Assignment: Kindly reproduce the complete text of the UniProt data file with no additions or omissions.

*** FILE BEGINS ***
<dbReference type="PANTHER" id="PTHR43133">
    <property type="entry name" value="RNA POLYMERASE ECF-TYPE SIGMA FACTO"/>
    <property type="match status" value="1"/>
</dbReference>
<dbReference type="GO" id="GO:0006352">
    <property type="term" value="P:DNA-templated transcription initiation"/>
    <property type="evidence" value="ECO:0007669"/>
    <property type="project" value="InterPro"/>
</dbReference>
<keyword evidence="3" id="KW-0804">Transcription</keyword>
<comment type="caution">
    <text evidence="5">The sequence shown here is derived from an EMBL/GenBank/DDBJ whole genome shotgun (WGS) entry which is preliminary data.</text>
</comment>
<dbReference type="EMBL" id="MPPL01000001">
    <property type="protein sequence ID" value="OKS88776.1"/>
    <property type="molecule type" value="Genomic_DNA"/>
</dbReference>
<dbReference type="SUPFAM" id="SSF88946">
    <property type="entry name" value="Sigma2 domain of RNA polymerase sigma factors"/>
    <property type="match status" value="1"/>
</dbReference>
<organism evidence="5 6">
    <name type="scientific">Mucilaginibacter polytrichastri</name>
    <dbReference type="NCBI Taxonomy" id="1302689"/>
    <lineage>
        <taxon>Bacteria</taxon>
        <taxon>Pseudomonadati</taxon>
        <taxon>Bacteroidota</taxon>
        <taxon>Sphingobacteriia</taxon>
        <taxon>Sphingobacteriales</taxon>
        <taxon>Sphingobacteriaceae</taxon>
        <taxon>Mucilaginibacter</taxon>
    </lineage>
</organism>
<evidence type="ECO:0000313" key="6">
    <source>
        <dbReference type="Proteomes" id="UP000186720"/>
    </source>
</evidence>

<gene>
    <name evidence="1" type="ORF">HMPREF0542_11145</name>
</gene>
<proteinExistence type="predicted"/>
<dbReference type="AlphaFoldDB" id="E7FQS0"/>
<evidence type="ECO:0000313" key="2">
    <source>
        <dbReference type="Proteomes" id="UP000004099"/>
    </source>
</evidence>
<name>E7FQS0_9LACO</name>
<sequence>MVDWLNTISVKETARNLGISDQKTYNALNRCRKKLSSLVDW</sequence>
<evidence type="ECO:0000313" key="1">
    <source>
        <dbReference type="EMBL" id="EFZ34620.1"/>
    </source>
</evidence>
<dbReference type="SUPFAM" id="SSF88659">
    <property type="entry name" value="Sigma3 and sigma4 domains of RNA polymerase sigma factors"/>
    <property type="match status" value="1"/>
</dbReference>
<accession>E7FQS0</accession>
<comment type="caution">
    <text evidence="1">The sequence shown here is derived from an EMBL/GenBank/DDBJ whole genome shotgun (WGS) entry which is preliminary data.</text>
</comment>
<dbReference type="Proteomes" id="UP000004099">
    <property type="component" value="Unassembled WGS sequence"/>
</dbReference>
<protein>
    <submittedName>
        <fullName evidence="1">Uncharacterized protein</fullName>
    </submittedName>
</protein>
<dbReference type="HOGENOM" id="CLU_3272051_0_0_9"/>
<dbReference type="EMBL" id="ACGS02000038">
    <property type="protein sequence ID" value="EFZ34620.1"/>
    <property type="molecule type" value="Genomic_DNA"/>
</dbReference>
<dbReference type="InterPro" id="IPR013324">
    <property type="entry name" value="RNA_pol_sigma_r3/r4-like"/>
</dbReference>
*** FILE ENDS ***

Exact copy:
<dbReference type="PANTHER" id="PTHR43133">
    <property type="entry name" value="RNA POLYMERASE ECF-TYPE SIGMA FACTO"/>
    <property type="match status" value="1"/>
</dbReference>
<dbReference type="GO" id="GO:0006352">
    <property type="term" value="P:DNA-templated transcription initiation"/>
    <property type="evidence" value="ECO:0007669"/>
    <property type="project" value="InterPro"/>
</dbReference>
<keyword evidence="3" id="KW-0804">Transcription</keyword>
<comment type="caution">
    <text evidence="5">The sequence shown here is derived from an EMBL/GenBank/DDBJ whole genome shotgun (WGS) entry which is preliminary data.</text>
</comment>
<dbReference type="EMBL" id="MPPL01000001">
    <property type="protein sequence ID" value="OKS88776.1"/>
    <property type="molecule type" value="Genomic_DNA"/>
</dbReference>
<dbReference type="SUPFAM" id="SSF88946">
    <property type="entry name" value="Sigma2 domain of RNA polymerase sigma factors"/>
    <property type="match status" value="1"/>
</dbReference>
<organism evidence="5 6">
    <name type="scientific">Mucilaginibacter polytrichastri</name>
    <dbReference type="NCBI Taxonomy" id="1302689"/>
    <lineage>
        <taxon>Bacteria</taxon>
        <taxon>Pseudomonadati</taxon>
        <taxon>Bacteroidota</taxon>
        <taxon>Sphingobacteriia</taxon>
        <taxon>Sphingobacteriales</taxon>
        <taxon>Sphingobacteriaceae</taxon>
        <taxon>Mucilaginibacter</taxon>
    </lineage>
</organism>
<evidence type="ECO:0000313" key="6">
    <source>
        <dbReference type="Proteomes" id="UP000186720"/>
    </source>
</evidence>

<gene>
    <name evidence="1" type="ORF">HMPREF0542_11145</name>
</gene>
<proteinExistence type="predicted"/>
<dbReference type="AlphaFoldDB" id="E7FQS0"/>
<evidence type="ECO:0000313" key="2">
    <source>
        <dbReference type="Proteomes" id="UP000004099"/>
    </source>
</evidence>
<name>E7FQS0_9LACO</name>
<sequence>MVDWLNTISVKETARNLGISDQKTYNALNRCRKKLSSLVDW</sequence>
<evidence type="ECO:0000313" key="1">
    <source>
        <dbReference type="EMBL" id="EFZ34620.1"/>
    </source>
</evidence>
<dbReference type="SUPFAM" id="SSF88659">
    <property type="entry name" value="Sigma3 and sigma4 domains of RNA polymerase sigma factors"/>
    <property type="match status" value="1"/>
</dbReference>
<accession>E7FQS0</accession>
<comment type="caution">
    <text evidence="1">The sequence shown here is derived from an EMBL/GenBank/DDBJ whole genome shotgun (WGS) entry which is preliminary data.</text>
</comment>
<dbReference type="Proteomes" id="UP000004099">
    <property type="component" value="Unassembled WGS sequence"/>
</dbReference>
<protein>
    <submittedName>
        <fullName evidence="1">Uncharacterized protein</fullName>
    </submittedName>
</protein>
<dbReference type="HOGENOM" id="CLU_3272051_0_0_9"/>
<dbReference type="EMBL" id="ACGS02000038">
    <property type="protein sequence ID" value="EFZ34620.1"/>
    <property type="molecule type" value="Genomic_DNA"/>
</dbReference>
<dbReference type="InterPro" id="IPR013324">
    <property type="entry name" value="RNA_pol_sigma_r3/r4-like"/>
</dbReference>